Researchers Find Salicylates, a Class of NSAIDs, Stop Growth of Vestibular Schwannomas

February 05, 2015

Findings described online in Translational Research

Contact: Mary Leach

BOSTON, MASS. (Feb. 5, 2015) -- Researchers from Massachusetts Eye and Ear and the Harvard Medical School/ Massachusetts Institute of Technology’s Program in Speech and Hearing Bioscience and Technology have demonstrated that salicylates, a class of non-steroidal inflammatory drugs (NSAIDs), reduced the proliferation and viability of cultured vestibular schwannoma cells that cause a sometimes lethal intracranial tumor that typically causes hearing loss and tinnitus.

Dr. Tina Stankovic
Dr. Tina Stankovic (Photo by John Kent)

The research is described in "Non-steroidal Anti-inflammatory Medications are Cytostatic Against Human Vestibular Schwannomas" online in Translational Research.

“These pre-clinical data based on cultured primary vestibular schwannoma cells, combined with our previously published work on aspirin intake correlating with halted growth of vestibular schwannomas (also known as acoustic neuroma), motivate a future prospective clinical trial,” said Konstantina Stankovic, M.D., Ph.D., FACS, principal investigator at the Eaton-Peabody Laboratories at Mass. Eye and Ear who led the research. Dr. Stankovic is also an assistant professor of Otology and Laryngology at Harvard Medical School. Other authors are her trainees, Drs. Sonam Dilwali, Shyan-Yuan Kao, Takeshi Fujita and Lukas D. Landegger.

Vestibular schwannomas are the most common tumors of the cerebellopontine angle and the fourth most common intracranial tumors. Although vestibular schwannomas are histologically non-malignant, they can lead to substantial morbidity, including sensorineural hearing loss, vestibular dysfunction and facial nerve paralysis. Large vestibular schwannomas can cause additional paralysis of other cranial nerves, brainstem compression and death, the authors write.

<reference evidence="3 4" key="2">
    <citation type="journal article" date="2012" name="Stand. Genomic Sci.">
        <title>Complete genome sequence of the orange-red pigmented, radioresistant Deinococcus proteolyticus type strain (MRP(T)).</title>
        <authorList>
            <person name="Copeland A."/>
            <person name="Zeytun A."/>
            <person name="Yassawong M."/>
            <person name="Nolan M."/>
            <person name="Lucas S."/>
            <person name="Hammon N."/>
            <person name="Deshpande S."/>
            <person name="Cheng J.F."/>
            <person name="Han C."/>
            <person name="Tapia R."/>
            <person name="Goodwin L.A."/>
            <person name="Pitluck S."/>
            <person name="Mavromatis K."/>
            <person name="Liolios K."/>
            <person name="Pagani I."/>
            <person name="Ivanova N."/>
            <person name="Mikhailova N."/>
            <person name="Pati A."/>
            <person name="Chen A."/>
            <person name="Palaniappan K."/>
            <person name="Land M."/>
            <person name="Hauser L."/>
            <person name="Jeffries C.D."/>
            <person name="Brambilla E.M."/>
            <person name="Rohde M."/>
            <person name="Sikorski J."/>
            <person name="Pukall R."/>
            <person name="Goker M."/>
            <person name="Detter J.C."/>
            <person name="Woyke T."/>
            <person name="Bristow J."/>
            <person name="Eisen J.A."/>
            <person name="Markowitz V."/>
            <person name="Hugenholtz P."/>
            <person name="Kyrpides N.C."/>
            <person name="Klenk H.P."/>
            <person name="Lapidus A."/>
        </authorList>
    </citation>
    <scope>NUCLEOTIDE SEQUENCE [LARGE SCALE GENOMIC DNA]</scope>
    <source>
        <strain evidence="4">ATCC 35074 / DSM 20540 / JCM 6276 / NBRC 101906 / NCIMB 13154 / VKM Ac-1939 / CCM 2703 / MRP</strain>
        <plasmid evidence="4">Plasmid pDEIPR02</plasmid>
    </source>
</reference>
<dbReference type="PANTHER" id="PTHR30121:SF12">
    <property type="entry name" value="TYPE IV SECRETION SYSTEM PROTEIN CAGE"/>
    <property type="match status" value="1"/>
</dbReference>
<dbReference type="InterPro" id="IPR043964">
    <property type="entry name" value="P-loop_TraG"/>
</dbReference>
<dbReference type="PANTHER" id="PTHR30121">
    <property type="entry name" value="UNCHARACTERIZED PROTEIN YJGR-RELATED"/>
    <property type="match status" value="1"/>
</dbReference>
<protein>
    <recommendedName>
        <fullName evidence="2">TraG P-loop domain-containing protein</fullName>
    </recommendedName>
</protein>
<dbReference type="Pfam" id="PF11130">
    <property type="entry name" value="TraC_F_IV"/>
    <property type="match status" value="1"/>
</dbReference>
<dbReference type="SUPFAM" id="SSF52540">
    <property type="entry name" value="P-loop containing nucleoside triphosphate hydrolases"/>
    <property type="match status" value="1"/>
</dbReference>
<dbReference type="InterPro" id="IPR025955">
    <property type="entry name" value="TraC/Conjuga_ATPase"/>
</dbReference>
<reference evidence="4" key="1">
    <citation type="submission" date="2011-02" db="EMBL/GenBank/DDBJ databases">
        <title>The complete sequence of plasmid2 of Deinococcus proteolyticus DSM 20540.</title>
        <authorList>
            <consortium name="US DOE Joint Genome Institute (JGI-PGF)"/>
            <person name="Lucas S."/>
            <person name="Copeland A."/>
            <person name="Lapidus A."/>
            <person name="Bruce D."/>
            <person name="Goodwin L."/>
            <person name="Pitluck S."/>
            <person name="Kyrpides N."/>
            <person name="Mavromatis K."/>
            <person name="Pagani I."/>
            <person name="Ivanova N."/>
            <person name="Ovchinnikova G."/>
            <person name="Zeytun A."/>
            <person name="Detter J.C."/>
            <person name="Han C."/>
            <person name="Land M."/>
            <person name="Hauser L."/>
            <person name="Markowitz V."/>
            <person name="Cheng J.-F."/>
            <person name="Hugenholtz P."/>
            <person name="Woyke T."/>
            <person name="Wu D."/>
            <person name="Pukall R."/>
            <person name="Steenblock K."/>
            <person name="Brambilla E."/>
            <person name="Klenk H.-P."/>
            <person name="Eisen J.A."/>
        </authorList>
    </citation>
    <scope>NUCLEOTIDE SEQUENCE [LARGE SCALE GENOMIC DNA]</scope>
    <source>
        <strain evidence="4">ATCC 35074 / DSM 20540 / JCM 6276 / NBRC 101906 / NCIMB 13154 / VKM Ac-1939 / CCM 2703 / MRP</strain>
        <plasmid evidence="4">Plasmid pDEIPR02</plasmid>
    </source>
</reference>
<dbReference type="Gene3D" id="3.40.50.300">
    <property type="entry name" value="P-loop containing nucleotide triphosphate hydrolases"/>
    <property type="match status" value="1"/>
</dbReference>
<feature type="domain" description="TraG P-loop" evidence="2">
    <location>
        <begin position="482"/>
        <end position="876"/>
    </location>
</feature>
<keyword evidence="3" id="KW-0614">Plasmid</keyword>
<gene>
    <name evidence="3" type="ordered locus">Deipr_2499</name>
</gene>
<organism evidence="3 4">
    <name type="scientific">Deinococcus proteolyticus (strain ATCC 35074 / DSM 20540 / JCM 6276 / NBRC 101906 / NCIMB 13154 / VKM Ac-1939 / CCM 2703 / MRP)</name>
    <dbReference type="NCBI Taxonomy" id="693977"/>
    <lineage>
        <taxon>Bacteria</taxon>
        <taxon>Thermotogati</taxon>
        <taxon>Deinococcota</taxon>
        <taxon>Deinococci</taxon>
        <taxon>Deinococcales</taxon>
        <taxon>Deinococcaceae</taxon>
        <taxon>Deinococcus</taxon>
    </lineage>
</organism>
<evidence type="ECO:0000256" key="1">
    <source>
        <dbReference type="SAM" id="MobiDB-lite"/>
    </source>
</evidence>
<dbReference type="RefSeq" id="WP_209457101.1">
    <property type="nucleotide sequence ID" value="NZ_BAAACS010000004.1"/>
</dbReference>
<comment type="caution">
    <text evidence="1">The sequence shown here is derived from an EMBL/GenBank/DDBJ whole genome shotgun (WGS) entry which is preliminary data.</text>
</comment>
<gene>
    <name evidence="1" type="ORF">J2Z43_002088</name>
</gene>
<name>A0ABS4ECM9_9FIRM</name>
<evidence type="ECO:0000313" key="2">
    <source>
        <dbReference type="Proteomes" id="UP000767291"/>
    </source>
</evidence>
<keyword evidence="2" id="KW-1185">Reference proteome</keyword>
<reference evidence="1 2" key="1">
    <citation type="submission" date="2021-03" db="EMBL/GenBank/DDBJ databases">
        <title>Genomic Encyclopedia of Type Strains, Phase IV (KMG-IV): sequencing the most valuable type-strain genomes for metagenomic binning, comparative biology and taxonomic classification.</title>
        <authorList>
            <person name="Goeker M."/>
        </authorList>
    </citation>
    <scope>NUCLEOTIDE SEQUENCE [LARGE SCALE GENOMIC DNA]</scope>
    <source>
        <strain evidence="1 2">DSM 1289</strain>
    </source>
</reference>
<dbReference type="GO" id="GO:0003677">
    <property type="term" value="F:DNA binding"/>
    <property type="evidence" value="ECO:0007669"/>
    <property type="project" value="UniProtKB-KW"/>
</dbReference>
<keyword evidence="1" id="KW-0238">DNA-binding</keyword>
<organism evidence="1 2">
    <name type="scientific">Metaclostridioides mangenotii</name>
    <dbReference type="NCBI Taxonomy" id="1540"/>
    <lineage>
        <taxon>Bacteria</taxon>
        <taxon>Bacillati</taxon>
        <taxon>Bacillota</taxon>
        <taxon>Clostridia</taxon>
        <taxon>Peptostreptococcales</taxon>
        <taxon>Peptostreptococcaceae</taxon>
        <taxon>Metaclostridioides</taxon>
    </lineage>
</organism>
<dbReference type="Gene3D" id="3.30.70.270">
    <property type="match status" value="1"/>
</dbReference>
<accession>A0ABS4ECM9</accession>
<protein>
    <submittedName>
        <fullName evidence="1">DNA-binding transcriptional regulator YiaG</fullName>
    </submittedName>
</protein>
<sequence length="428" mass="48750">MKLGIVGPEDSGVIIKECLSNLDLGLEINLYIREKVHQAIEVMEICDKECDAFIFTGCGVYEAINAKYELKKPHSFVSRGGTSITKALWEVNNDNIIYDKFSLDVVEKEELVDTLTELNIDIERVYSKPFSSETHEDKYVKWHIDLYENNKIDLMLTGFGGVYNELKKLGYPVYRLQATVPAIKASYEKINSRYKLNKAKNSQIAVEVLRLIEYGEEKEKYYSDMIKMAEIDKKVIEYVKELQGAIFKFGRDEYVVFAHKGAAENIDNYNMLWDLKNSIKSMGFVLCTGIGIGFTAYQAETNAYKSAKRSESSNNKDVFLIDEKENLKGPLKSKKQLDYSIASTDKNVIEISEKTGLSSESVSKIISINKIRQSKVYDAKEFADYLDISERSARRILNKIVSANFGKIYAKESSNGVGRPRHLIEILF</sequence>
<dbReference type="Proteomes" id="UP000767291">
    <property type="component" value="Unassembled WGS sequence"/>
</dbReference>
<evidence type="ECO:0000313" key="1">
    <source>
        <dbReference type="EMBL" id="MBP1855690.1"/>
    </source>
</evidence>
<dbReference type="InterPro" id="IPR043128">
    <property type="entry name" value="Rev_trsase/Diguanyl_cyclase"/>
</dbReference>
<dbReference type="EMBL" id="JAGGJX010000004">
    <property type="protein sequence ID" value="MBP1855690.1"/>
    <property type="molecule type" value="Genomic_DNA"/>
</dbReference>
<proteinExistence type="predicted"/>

Currently, patients with symptomatic or growing vestibular schwannomas can undergo surgical resection or radiotherapy. Both of these procedures can result in serious complications. Effective drug therapies that can limit growth would greatly advance health care for these patients.

Salicylates are attractive therapeutics because they are clinically relevant, well-tolerated and commonly used against pathologies such as pain and arthritis. Furthermore, in some cases, chronic intake of salicylates has led to a significant reduction in the incidence and burden of various tumors, such as colorectal cancer.

“In our study, we focused on salicylates because a mechanism of their action is inhibition of cyclooxygenase 2 (COX-2), and a previous study reported that immunohistochemical expression of COX-2 correlated with vestibular schwannoma growth rate. We assessed the efficacy of three different salicylates against vestibular schwannoma: aspirin, sodium salicylate (NaSal) and 5-aminosalicylic acid (5-ASA),” Dr. Stankovic said.

The team found COX-2 to be aberrantly expressed in human vestibular schwannomas and primary human vestibular schwannoma cells in comparison to control human nerve specimens and primary Schwann cells (SCs), respectively. Further, levels of prostaglandin E2, the downstream enzymatic product of COX-2, correlated with primary VS culture proliferation rate. Changes in proliferation, cell death and cell viability were analyzed in primary vestibular schwannoma cultures treated with aspirin, NaSal or 5-ASA. These drugs decreased proliferation and viability of vestibular schwannoma cells without increasing cell death or affecting healthy SCs. The cytostatic effect of aspirin in vitro was in concurrence with Dr. Stankovic’s previous clinical finding that vestibular schwannoma patients taking aspirin demonstrate reduced tumor growth.

”Overall, this work suggests that COX-2 is a key modulator in vestibular schwannoma cell proliferation and survival, and highlights salicylates as promising pharmacotherapies against vestibular schwannoma,” the authors concluded.

This study was supported by the National Institute on Deafness and Other Communication Disorders Grants T32 DC00038 (S.D., K.M.S.), K08DC010419 (K.M.S.), the Bertarelli Foundation (K.M.S.) and the Department of Defense Grant W81XWH-14-1-0091 (K.M.S.).